Members of Nelson's deaf community say cutbacks in support services from Deaf Aotearoa have left them without access to crucial interpreting help, leaving some in vulnerable situations.
Nelson Mail.
2019
video – Taonga source: Merge NZ

The Watercooler: Deaf Youth edition

Deaf Youth in New Zealand sharing experiences and stories from their lives.
Merge NZ
2019
article – Taonga source: Stuff

Deaf children need better access to New Zealand Sign Language to close the education gap

Lack of access to interpreters means deaf children are missing out on education. There are about 3600 children in the deaf education system, of which about 96 per cent attend mainstream schools. There are just three NZSL educational interpreters working full time with students, meaning most children were missing out.
Stuff
2017
article – Taonga source: Hawkes Bay Today

Stories of Hawke’s Bay’s deaf school heard

Among the schooling communities in Hawke's Bay perhaps one of the most unique is the deaf community; many of whom were taught at Napier's Onekawa Deaf Unit. Their stories, heard over the past two years by resource teacher of the deaf Juliet Clarke, have now been compiled into a one-of-a-kind book 'Hearing Aid Bras and Other Stories 1969-2014.'
Hawkes Bay Today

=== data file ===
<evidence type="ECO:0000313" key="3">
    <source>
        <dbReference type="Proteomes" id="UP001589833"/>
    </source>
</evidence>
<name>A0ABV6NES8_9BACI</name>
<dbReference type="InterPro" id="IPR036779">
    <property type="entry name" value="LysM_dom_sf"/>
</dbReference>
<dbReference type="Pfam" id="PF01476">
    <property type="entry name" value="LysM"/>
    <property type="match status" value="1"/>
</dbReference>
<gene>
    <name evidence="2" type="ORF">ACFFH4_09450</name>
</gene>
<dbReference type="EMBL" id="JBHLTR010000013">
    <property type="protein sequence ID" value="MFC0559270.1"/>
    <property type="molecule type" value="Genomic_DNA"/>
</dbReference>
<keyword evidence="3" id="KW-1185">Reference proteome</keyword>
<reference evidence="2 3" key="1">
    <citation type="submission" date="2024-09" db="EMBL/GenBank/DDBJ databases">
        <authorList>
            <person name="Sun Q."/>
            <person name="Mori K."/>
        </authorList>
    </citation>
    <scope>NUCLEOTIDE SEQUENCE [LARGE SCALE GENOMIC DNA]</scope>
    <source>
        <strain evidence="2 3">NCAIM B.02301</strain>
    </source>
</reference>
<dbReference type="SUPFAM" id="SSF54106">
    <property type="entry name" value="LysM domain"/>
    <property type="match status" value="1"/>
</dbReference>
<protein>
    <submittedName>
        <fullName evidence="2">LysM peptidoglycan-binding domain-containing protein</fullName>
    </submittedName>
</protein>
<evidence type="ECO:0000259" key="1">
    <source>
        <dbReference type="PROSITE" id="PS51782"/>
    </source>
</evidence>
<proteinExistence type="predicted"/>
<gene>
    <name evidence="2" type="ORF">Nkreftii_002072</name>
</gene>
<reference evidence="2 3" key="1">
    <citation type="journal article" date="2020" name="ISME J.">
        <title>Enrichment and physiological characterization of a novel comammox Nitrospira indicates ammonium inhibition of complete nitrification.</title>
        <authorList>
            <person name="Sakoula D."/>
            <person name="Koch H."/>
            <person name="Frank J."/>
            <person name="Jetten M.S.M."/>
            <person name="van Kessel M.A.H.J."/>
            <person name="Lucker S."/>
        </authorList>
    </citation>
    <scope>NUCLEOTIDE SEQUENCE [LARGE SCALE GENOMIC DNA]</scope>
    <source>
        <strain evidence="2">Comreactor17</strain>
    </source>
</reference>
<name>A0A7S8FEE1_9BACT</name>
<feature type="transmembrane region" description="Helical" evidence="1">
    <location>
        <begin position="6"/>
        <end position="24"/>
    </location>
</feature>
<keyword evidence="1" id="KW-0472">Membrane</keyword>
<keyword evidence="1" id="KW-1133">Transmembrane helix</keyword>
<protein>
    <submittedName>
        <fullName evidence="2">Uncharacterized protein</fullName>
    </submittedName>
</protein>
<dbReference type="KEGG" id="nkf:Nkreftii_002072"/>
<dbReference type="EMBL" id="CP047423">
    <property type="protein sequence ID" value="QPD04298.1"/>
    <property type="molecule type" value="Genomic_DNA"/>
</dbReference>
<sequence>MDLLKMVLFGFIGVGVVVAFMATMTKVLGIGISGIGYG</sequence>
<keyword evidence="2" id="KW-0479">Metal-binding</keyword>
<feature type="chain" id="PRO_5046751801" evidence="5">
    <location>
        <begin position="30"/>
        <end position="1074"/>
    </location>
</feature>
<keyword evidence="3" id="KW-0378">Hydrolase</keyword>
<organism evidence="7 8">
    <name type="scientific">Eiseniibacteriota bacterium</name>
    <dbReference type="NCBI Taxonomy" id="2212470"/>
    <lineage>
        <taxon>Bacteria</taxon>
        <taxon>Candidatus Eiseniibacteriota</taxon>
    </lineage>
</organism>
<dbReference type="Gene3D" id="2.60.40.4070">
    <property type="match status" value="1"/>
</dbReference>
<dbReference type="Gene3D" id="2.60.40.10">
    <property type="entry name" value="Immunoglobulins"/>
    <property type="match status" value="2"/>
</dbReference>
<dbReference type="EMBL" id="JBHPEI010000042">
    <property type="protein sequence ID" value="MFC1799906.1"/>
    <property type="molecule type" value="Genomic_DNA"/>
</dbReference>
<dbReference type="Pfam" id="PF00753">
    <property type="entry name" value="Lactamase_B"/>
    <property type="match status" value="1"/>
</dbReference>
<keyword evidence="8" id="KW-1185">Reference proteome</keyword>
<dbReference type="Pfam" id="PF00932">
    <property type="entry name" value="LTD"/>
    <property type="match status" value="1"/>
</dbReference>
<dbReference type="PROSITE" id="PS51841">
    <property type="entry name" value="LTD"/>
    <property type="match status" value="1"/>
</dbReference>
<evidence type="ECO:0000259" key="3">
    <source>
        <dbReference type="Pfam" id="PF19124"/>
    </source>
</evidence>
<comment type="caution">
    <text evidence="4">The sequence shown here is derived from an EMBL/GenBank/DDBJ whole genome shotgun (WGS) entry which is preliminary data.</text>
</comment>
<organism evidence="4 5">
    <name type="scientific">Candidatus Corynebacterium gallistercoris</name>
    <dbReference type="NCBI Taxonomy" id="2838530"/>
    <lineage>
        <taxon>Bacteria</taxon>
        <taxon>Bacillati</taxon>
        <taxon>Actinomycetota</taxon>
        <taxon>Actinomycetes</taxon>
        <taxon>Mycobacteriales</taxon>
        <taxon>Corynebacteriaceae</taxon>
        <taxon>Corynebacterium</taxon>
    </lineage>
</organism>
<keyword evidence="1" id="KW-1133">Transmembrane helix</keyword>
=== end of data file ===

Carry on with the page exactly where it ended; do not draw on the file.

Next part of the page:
2012
video – Taonga source: Attitude Pictures

My Deaf Parents

Parents and teenagers don't always see eye to eye, but what if they speak a different language? This CODA family, with Deaf parents, is learning how to keep the lines of communication.
Attitude Pictures
2019
video – Taonga source: Attitude Pictures

Travelling with sign language

Last week we met the Fergusons, a family of five who communicate using NZSL. Here, we join the Fergusons on their trip of a lifetime attending the World Federation of the Deaf Congress — in Paris.
Attitude Pictures
2013
article – Taonga source: NZ Herald.

Mean thieves drive off in deaf couple’s van

A deaf couple are appealing to the public for help after the family's van was stolen from outside their home. Mita Moses and Kathy Strongman want their vehicle back so they can carry on providing a normal life for their family of four children.
NZ Herald.
2012
publication – Taonga source: Oticon Foundation

Soundscape: March 2012

Oticon Foundation
2010
publication – Taonga source: St Dominic’s Catholic Deaf Centre

Deaf Southern Star: 2010 (Vol. 32, No. 3)

St Dominic’s Catholic Deaf Centre
2014
publication – Taonga source: Wellington Deaf Society

Absolutely Positively Windy Deaf: May 2014

Wellington Deaf Society
2014
publication – Taonga source: Oticon Foundation

Soundscape: February 2014

Oticon Foundation
2017
article – Taonga source: The Northern Advocate

Flashing smoke alarm wakes deaf woman, saves life

Mihiarangi Marsters is living proof smoke alarms save lives. The 71-year-old great-great-grandmother escaped as flames engulfed the kitchen of her Tikipunga home. Deaf since the age of 7, it was the special flashing smoke alarm that woke her and allowed her to grab her 4-year-old great- granddaughter and flee before it was too late.
The Northern Advocate
2016
video – Taonga source: Attitude Pictures

Deaf Teen’s New School

Gaby Evans is 13 and moving hundreds of kilometres from her rural home to Auckland's Kelston Deaf Education Centre. Until now she's been isolated, and never had to know how to sign. If she's going to make it on her own she's going to have to come out of her shell and learn to communicate with her deaf classmates.
Attitude Pictures
2011
video – Taonga source: Jared Flitcroft

Our Second Home: Wellington Deaf Club